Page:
If you’ve taken the plunge this year and started your new business - or you’re thinking about it - then you might be overwhelmed by all the things you have to do and all the advice that gets thrown your way.
While there are lots of well-meaning people out there, many of them simply don't understand the challenges of running a business because they've never actually done it.
Or perhaps you've found an article from an organisation like Forbes and the advice is just way too American or way too big for you as a sole trader. I get it. I've read them all and taken not much from any of them.
But this isn’t just some ordinary list put together by American CEOs who trip over the zeroes in their salary.
These are Territorians – and people who work with Territorians - with a wide range of experiences. These are people running businesses right now in all different configurations. Some of them are running a single business in its early stages. Some have run a number of businesses and have even done the dreaded rebrand.
There's a heap of nuggets of goodness in here. Take what you need and share this with anyone you think it might help.
In no particular order, here are the best business tips for all you Territorians wanting to start a new business!
My best advice for those wishing to start a new business in 2020, is around mental preparation for what you want this business to do. I am not talking about dreams, hopes and all that "you go girl/bro" rah-rah stuff. I'm talking about a real idea about what exactly you are building a business to do.
Whilst it's tempting to fall back on the Great Entrepreneurial Dream of "Doing what I love" the reality is that few businesses ever succeed that were built around some personal love of that business.
So, what exactly do you wish to do with your business? Is it a passion project for life? A money-maker to sell and retire from? A play towards building an empire for future generations? Or is your business all about achieving a community, or global effect?
Each of these businesses require very different input and vastly different paths based on what you are setting out to achieve. What methods you follow, gurus you listen to, and even business structures you take on, hinge around what your desired outcome is. Decide what the end game is of your business first. Then get to work building it.Dante St James, Digital Guru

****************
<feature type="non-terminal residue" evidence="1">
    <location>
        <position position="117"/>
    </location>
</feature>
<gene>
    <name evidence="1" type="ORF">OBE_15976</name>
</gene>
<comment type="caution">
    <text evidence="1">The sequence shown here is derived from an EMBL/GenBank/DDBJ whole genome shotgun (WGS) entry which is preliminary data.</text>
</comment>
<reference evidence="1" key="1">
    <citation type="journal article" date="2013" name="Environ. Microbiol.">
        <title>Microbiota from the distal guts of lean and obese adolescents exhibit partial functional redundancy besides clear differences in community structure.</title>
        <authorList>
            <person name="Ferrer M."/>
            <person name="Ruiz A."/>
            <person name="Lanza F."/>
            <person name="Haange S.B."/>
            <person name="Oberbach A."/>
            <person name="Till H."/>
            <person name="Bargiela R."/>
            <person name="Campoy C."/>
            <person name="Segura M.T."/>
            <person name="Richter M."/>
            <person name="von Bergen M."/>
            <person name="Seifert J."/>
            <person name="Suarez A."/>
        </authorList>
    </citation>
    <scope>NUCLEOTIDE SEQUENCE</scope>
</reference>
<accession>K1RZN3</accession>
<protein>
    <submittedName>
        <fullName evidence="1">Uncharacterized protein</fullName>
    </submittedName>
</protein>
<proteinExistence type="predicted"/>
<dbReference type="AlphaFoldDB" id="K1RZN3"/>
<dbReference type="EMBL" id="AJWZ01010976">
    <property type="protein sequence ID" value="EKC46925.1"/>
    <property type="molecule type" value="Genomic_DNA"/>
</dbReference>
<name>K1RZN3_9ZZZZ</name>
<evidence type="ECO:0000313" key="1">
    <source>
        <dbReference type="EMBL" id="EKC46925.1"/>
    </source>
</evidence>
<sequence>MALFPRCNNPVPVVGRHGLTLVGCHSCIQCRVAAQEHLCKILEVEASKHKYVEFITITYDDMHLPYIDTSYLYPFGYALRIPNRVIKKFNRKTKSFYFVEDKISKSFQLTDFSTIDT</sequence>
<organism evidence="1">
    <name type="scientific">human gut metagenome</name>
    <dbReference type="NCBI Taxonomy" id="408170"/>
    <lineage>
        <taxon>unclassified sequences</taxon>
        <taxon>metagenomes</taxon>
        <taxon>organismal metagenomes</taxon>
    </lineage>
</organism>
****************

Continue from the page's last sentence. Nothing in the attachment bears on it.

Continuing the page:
This is great advice and something many of us starting business don't do very well. We get the great idea and get started but don't take the time to think about what our actual business goals are.
Put EVERYTHING in email. If you have a phone conversation or a meeting face-to-face, do a follow up about the conversation in email. It can save you if things go sour!
Also make sure you have clear and concise terms and conditions and signed contracts set in place.Jess Cussen, Creative Designer
Jess is right! Getting your own processes in place will not only save you time and make you look more professional but it will protect you. Not everything is always going to go to plan so you need to be prepared for it.
You can buy ready-made templates for terms and conditions and work contracts online or get in touch with a local lawyer to help you.
Don't let fear paralyse you - just START now and believe in your offering. It doesn't have to be perfect, you'll always be evolving with your website, pricing, processes. Even after 15+ years I'm still changing the way I do things as business and technology evolve. It also keeps things fun!
Don't skimp on branding - get a nice simple yet professional logo and be consistent with your brand and colours across ALL of your marketing - don't do your logo in Microsoft Word or use tacky clip art images. Invest in a graphic designer as early on as possible.
Check trademarks! I thought of a name I loved, registered it and got the domain name - then found it was trademarked so that was a waste of time and money. Luckily I did this before launching the business!